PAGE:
A History of Fashion in 100 Objects

19 Mar 2016 – 1 Jan 2017

Event times

10.30am - 5pm

Cost of entry

Free to Bath and North East Somerset residents with a discovery card

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The Fashion Museum

Bath, United Kingdom


Travel Information

  • Bath Spa train station
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Celebrating fashion throughout history, from the 1500s to the present day, this headline exhibit will showcase 100 star objects drawn from the Fashion Museum’s world-class collection.


The Fashion Museum, Bath, will unveil a major new exhibition called ‘A History of Fashion in 100 Objects’ on March 19, 2016. Celebrating fashion throughout history, from the 1500s to the present day, this headline exhibit will showcase 100 star objects drawn from the Fashion Museum’s world-class collection.

The exhibition, which will run until January 1, 2018, will feature garments and fashion accessories that created the look of history or hit the headlines. From a late 1500s ‘blackwork’ embroidered man’s shirt, dating from the time of the Spanish Armada, to a ‘body-con’ Galaxy dress of the early 2000s, a time when the world was facing economic downturn, the exhibition will present iconic and influential garments and accessories spanning five centuries of innovative fashion design.

Fashion is defined as the latest style of dress, decoration or behaviour, and the new exhibition will showcase artefacts that tell personal stories or are symptomatic of moments in world history.  

One of the earliest fashion garments to go on display is an intricately embroidered woman’s jacket (Object 2) – known at the time as a waistcoat – worked in coloured silks and glittering metal thread and dating from the time of Shakespeare.

Fast forward over 300 years, and visitors to the exhibition will also be able to see another embroidered jacket (Object 75), this time from 1948, by Paris couturier Lucien Lelong and worn by major film star ‘Gone with the Wind’ actress Vivien Leigh.

Graceful silk robes and embroidered and tailored coats for men, the styles fashionable during Bath’s Georgian heyday, will also be on display, along with Regency fashions from the time of Jane Austen.

Big names of fashion history will feature in the exhibition. Visitors will see gowns by the first fashion designers in history, including the Houses of Worth and Lucile, through to names that are more familiar today, such as Christian Dior and McQueen.  

The House of Worth in Paris was the ‘go-to’ designer in the 1890s, and the exhibition will present a grey silk Worth gown (Object 53) worn by Mary Chamberlain, an American by birth and wife of British politician Joseph Chamberlain.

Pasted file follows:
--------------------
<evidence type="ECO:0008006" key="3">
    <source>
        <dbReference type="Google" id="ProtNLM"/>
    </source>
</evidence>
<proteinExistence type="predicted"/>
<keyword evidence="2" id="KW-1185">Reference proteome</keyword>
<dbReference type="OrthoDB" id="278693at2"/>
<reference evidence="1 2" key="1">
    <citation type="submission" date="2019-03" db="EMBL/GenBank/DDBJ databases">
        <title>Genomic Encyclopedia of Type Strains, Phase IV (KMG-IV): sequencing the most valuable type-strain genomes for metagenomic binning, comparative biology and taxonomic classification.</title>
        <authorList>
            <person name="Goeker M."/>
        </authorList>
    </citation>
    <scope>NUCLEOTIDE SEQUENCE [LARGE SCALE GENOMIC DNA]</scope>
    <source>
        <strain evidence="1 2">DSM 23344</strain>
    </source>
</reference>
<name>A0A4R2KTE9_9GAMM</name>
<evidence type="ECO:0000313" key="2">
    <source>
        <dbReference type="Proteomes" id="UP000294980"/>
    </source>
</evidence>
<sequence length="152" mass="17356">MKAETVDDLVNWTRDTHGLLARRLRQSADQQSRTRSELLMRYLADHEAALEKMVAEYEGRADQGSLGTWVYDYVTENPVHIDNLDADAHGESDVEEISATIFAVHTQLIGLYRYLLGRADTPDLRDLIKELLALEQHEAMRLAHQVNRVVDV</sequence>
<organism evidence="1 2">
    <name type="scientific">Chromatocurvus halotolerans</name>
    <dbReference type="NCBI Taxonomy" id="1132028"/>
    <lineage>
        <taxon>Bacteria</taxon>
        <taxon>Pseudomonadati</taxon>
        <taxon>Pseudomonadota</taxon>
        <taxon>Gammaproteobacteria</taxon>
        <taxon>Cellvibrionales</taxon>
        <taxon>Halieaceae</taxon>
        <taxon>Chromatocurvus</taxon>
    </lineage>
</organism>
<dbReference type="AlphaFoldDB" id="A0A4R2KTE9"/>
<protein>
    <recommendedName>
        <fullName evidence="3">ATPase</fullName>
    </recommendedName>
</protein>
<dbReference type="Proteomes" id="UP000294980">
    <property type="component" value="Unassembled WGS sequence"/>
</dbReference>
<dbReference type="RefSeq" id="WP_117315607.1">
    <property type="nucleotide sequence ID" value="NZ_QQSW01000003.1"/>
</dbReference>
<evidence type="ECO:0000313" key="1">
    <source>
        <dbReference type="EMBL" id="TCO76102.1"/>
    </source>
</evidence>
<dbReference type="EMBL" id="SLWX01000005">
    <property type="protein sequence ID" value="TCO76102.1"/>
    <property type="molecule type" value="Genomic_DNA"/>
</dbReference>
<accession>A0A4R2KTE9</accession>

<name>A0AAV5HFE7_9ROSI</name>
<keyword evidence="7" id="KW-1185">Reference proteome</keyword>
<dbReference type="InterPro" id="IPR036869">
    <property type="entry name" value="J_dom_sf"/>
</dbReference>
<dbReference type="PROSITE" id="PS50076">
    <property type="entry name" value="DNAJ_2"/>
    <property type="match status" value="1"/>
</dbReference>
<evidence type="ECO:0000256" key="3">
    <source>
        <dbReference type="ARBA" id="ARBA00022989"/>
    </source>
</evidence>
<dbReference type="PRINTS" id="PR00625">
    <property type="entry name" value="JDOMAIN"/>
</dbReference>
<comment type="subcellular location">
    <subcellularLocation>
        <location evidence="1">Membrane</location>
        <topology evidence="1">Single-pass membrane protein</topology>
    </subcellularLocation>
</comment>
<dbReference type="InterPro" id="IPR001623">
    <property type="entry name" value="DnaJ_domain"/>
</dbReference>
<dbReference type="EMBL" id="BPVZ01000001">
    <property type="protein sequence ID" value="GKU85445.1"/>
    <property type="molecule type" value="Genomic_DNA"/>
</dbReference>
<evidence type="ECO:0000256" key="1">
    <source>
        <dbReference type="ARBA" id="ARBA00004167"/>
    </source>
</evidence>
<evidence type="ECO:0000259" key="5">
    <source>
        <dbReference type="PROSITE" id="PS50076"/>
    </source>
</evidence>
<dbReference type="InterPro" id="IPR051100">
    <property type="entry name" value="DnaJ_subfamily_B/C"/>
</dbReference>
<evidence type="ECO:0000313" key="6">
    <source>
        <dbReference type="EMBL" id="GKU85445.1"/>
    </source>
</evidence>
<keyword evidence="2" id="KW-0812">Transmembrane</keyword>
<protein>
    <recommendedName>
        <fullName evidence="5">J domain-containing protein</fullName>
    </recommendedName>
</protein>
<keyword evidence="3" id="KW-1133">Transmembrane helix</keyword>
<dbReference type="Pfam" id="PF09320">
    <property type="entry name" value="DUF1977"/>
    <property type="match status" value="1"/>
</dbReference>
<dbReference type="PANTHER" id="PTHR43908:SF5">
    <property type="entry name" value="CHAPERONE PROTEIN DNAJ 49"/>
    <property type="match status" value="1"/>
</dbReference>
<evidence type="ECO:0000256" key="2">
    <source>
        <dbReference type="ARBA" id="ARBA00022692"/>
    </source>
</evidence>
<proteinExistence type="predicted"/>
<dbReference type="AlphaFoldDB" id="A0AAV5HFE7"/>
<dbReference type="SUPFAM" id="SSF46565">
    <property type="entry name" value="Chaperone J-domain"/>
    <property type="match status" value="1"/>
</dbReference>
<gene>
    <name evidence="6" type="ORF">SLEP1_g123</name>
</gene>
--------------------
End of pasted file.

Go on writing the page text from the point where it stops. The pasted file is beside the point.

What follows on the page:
British designer Lucile, Lady Duff Gordon (1863-1935), was one of the first women’s fashion designers, an astute business woman, and also a Titanic survivor. ‘A History of Fashion in 100 Objects’ will feature a Lucile embroidered silk chiffon wedding dress (Object 61) worn by Mabel Chappell on her wedding to Robert Fuller in 1907. Mabel and Robert went on to live at Great Chalfield Manor, a medieval manor house in Wiltshire near to Bath, now managed by the National Trust.

Christian Dior (1905-1957) is one of the most famous fashion designers in history; the work of this master couturier is represented in ‘A History of Fashion in 100 Objects’ in an original New Look suit (Objects 74) from 1947, worn by British ballerina Margot Fonteyn, as well as a cream silk shantung halter-neck dress (Object 77) from the mid-1950s.  

The finale of ‘A History of Fashion in 100 Objects’ is a selection of the most recent choices in the Fashion Museum’s noted Dress of the Year collection, commencing with the Dress of the Year 2011, a magnificent dress in ivory silk tulle embroidered with tiny silver bullion eagle motifs (Object 96) by Sarah Burton for Alexander McQueen. 


The exhibition will also include four collections of exquisite accessories to dress – gloves, fans and jewellery – amassed variously by an artist, an expert collector, and passionate enthusiasts, all of whom have directly or indirectly gifted or loaned their collections to the Fashion Museum. This includes, from the 1600s, a collection of historic gloves collected by artist Robert Spence now owned by the Glove Collection Trust and loaned to the Fashion Museum through the generosity and support of the Worshipful Company of Glovers of London, one of the City of London’s ancient livery companies.


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